Under the Tuscan sun
by Frances Mayes









Under the Tuscan sun
by Frances Mayes

Alternative Titles
Under the Tuscan sun: at home in Italy

Summary
Buying a villa in the spectacular Italian countryside is a wonderful fantasy - even if 17 rooms and a garden in need of immediate loving care are included in the asking price. Frances Mayes - gourmet cook, widely published travel writer, and poet - changed her life by doing just that. Sprinkled liberally with delicious recipes for inspired Italian dishes, amusing anecdotes about the risks of being your own contractor, and a savvy traveler's reminiscences, Under the Tuscan Sun is Mayes's enchanting account of her love affair with Tuscany: of scouring the neighborhood for the perfect panettone and the perfect plumber; of mornings spent cultivating her garden, and afternoons spent enjoying its fruits in leisurely lunches on the terrace; of jaunts through the hill towns in search of renowned wines; and the renewal not only of a house, but also of the spirit. An unusual memoir that combines the appeal of M. F.K. Fisher, Peter Mayle, and Martha Stewart, Under the Tuscan Sun is a feast for the senses.

Notes
Includes recipes

Biographee
NameMayes, Frances
GenderFemale
OccupationCreative writing instructor
Writer
Poet
AttributesDivorced
American
Bought and renovated an abandoned villa; spends her summer vacations here; writes poetry, travel, and food books; gourmet cook; head of the creative writing department at San Francisco State University


Genre
NonFiction
Adventure
    --Travel
Psychological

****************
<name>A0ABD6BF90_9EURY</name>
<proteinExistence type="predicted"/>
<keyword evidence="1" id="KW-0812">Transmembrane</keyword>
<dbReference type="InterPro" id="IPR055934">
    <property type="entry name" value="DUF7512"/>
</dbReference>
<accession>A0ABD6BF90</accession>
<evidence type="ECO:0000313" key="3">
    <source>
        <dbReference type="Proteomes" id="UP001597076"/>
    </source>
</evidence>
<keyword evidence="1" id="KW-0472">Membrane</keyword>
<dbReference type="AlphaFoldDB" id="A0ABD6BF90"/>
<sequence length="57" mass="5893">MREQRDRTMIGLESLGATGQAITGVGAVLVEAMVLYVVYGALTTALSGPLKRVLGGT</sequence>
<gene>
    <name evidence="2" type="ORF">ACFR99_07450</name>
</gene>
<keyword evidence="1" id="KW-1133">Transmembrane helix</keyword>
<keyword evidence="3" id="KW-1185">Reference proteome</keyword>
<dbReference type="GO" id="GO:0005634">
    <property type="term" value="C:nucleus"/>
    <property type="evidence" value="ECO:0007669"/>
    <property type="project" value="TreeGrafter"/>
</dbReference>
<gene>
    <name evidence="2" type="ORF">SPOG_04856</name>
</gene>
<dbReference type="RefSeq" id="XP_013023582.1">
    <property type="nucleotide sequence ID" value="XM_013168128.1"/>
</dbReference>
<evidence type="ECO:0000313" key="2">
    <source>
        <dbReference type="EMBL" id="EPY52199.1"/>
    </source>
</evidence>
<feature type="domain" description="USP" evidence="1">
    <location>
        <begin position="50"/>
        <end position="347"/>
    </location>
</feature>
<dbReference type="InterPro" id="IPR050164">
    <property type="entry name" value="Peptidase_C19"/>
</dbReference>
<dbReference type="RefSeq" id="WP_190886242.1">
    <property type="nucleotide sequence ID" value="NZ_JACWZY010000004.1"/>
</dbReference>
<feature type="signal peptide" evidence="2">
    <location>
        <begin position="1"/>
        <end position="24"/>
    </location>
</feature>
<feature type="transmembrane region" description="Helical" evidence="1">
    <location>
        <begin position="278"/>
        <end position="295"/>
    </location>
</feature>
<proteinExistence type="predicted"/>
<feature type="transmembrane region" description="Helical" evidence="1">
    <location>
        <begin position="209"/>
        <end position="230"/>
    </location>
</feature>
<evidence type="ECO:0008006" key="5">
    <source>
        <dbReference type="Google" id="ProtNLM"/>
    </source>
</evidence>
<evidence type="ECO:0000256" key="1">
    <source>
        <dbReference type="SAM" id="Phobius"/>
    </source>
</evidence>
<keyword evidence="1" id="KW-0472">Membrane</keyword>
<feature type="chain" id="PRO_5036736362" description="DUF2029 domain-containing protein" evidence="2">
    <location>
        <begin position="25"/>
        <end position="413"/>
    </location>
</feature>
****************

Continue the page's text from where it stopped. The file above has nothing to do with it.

Cinematization
Memoir

Topics
Italian culture
Social customs
Italian cooking
Life changes
Summer vacations
Poets
Writers
Chefs
Cooking
Divorced women
Self-discovery
Transformations
Teachers
Building renovation
Tuscan lifestyle

Setting
San Francisco, California -- West (U.S.)
California -- West (U.S.)
Tuscany, Italy -- Europe
Italy -- Europe
Countryside
Farm house
Villa

Time Period
1990s -- 20th century






Prefacep. 1
Bramare: (Archaic) To Yearn Forp. 5
A House and the Land it Takes Two Oxen Two Days to Plowp. 24
Sister Water, Brother Firep. 41
The Wild Orchardp. 63
Whir of the Sunp. 75
(Make Haste Slowly)p. 90
A Long Table Under the Treesp. 107
Summer Kitchen Notesp. 124
Cortona, Noble Cityp. 138
Riva, Maremma: Into Wildest Tuscanyp. 159
Turning Italianp. 180
Green Oilp. 194
Floating World: A Winter Seasonp. 205
Winter Kitchen Notesp. 220
Rose Walkp. 234
(Always Stone)p. 242
Relics of Summerp. 258
Solleonep. 271




Buying a villa in the spectacular Italian countryside is a wonderful fantasy - even if 17 rooms and a garden in need of immediate loving care are included in the asking price. Frances Mayes - gourmet cook, widely published travel writer, and poet - changed her life by doing just that. Sprinkled liberally with delicious recipes for inspired Italian dishes, amusing anecdotes about the risks of being your own contractor, and a savvy traveler's reminiscences, Under the Tuscan Sun is Mayes's enchanting account of her love affair with Tuscany: of scouring the neighborhood for the perfect panettone and the perfect plumber; of mornings spent cultivating her garden, and afternoons spent enjoying its fruits in leisurely lunches on the terrace; of jaunts through the hill towns in search of renowned wines; and the renewal not only of a house, but also of the spirit. An unusual memoir that combines the appeal of M. F.K. Fisher, Peter Mayle, and Martha Stewart, Under the Tuscan Sun is a feast for the senses.





A native of Georgia, Frances Mayes received a B.A. from the University of Florida and an M.A. from San Francisco State University. She is a creative writing professor at San Francisco State University. Mayes' memoir "Under the Tuscan Sun: At Home in Italy," about buying and restoring an abandoned villa in Cortona, was a national best seller in 1996. In addition her travel writing, Frances Mayes is the author of six books of poetry and is a respected essayist and gourmet cook. (Bowker Author Biography)